Opening my second airline rewards card

While the Delta Gold card served me well, I ran into a couple of frustrations using American Express while traveling internationally. While in Amsterdam, my Amex was denied at many restaurants and bars, so I knew I needed a more universally accepted credit card.

In June 2019, I applied for my third credit card, the JetBlue Plus Card, when I interned at JetBlue Airways. The $99 annual fee was waived for life for employees, even for those of us working at the airline short term. With an introductory bonus of 30,000 TrueBlue points for employees at the time, adding this card to my portfolio was a no-brainer. With this card, I could take advantage of free checked bags, 50% off inflight food and cocktails and more.

THE POINTS GUY

While interning for JetBlue, I had full access to standby travel. I took a trip every weekend that summer — I was jet-setting to Los Angeles, St. Martin, Cancun, Albuquerque, New Mexico and so many other amazing destinations. While I didn’t rack up points on these standby trips, I used my new JetBlue Plus Card on all other living and travel expenses to lock in the bonus points.

Post-internship, I was able to redeem those TrueBlue points for trips to Boston, New York and Miami throughout my senior year of college.

The information for the JetBlue Plus Card has been collected independently by The Points Guy. The card details on this page have not been reviewed or provided by the card issuer.

Related: How to choose an airline credit card

Switching gears

In college, I decided to join the Amazon Prime Student program. Over the years, I ordered everything from textbooks to dorm essentials. So, in late 2019, I added another card to my wallet: Chase’s Prime Visa.

THE POINTS GUY

Because I frequently ordered from Amazon and shopped at Whole Foods, I figured I should somehow maximize these purchases. After graduating, I used Amazon and this card frequently enough to justify keeping it for the long term. This card offers 5% cash back on Amazon.com and Whole Foods, 2% back at restaurants, gas stations and local transit and 1% on all other purchases.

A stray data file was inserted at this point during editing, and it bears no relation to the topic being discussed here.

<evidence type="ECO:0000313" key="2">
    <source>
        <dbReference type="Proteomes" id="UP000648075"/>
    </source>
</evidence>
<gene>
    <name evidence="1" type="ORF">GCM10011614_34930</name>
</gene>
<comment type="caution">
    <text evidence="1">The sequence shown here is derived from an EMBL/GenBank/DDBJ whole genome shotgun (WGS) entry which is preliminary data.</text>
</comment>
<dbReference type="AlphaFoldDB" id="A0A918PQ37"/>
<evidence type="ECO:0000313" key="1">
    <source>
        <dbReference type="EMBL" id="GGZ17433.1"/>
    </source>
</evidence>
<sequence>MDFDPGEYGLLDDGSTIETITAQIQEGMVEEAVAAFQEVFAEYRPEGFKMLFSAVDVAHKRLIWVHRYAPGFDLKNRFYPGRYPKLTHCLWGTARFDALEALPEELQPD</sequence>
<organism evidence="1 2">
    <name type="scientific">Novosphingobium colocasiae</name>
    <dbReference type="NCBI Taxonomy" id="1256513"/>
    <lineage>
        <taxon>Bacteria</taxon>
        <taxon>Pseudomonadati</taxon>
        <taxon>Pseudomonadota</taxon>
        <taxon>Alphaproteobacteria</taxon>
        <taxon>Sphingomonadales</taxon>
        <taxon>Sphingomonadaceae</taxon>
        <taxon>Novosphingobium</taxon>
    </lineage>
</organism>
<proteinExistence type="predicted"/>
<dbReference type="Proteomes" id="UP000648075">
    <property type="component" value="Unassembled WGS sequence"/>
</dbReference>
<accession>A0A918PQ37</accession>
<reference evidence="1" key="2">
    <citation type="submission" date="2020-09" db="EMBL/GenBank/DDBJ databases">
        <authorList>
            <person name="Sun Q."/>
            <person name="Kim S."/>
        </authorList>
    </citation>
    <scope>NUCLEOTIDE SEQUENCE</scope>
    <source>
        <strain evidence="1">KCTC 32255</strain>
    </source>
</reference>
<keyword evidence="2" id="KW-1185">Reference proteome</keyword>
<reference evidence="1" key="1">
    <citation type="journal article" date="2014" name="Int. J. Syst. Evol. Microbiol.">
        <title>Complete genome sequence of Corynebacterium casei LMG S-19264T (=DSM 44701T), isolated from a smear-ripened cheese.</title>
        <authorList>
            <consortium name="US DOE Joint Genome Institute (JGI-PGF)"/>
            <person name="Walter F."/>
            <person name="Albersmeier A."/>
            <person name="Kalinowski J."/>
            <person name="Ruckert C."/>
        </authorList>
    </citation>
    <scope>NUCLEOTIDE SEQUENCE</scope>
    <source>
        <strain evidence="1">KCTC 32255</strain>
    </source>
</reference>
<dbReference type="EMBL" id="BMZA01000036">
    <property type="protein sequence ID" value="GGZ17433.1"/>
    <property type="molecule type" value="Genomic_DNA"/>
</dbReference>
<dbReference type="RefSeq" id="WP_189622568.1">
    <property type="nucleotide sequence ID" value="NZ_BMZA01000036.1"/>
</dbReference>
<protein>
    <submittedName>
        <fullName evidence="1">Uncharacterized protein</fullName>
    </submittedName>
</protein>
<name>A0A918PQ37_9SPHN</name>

Finally, you’ll receive decent traveler benefits, such as no foreign transaction fees, travel and emergency assistance, lost luggage reimbursement and more. While I rarely used this card for purposes other than Amazon and Whole Foods, I didn’t see the harm in keeping it beyond college since it carries no annual fee.

Related: The best credit cards for Amazon purchases

Bigger and better travel rewards cards

In my senior year of college, I graduated to my first travel card that wasn’t tied to an airline: The Capital One Venture Rewards Credit Card. While the Chase Sapphire Preferred® Card and the Capital One Venture Rewards are often compared, I applied for the Capital One Venture Rewards because of its simple earning structure.

Both have annual fees of $95 (see Venture Rewards rates and fees), but back when I applied, the Capital One annual fee was waived for the first year. While this is no longer the case, I’ve found tons of value in the card that has helped me justify paying the annual fee since then.

THE POINTS GUY

One of the major perks that stood out to me was up to $100 credit for a Global Entry or TSA PreCheck enrollment fee. This has helped me expedite airport security when flying and bypass long lines when returning from international trips.

I also love that it’s easy to rack up miles, as you get 2 miles per dollar on every purchase. The ability to transfer my miles to 15-plus transfer partners makes it a valuable traveler’s card.

Related: Chase Sapphire Preferred vs. Capital One Venture Rewards

Bottom line

If you’ve just graduated, I highly encourage you to get a headstart on your first credit card. If you’re looking to travel for (almost) free, it’s worth opening a beginner’s card to rack up great rewards. While I’ve made some mistakes along the way, it’s crucial to know the fundamental principles of credit card usage and not spend more than what you can pay back in full each month.

To learn more, check out our full reviews of the Delta SkyMiles Gold, JetBlue Plus, Prime Visa and Capital One Venture Rewards.

Related: The beginner’s guide to points, miles and credit cards


Apply here: Delta SkyMiles Gold

Apply here: Prime Visa

Learn more: Capital One Venture Rewards


Related: Why the Citi Rewards+ is great for college students

For rates and fees of the Delta SkyMiles Gold card, click here.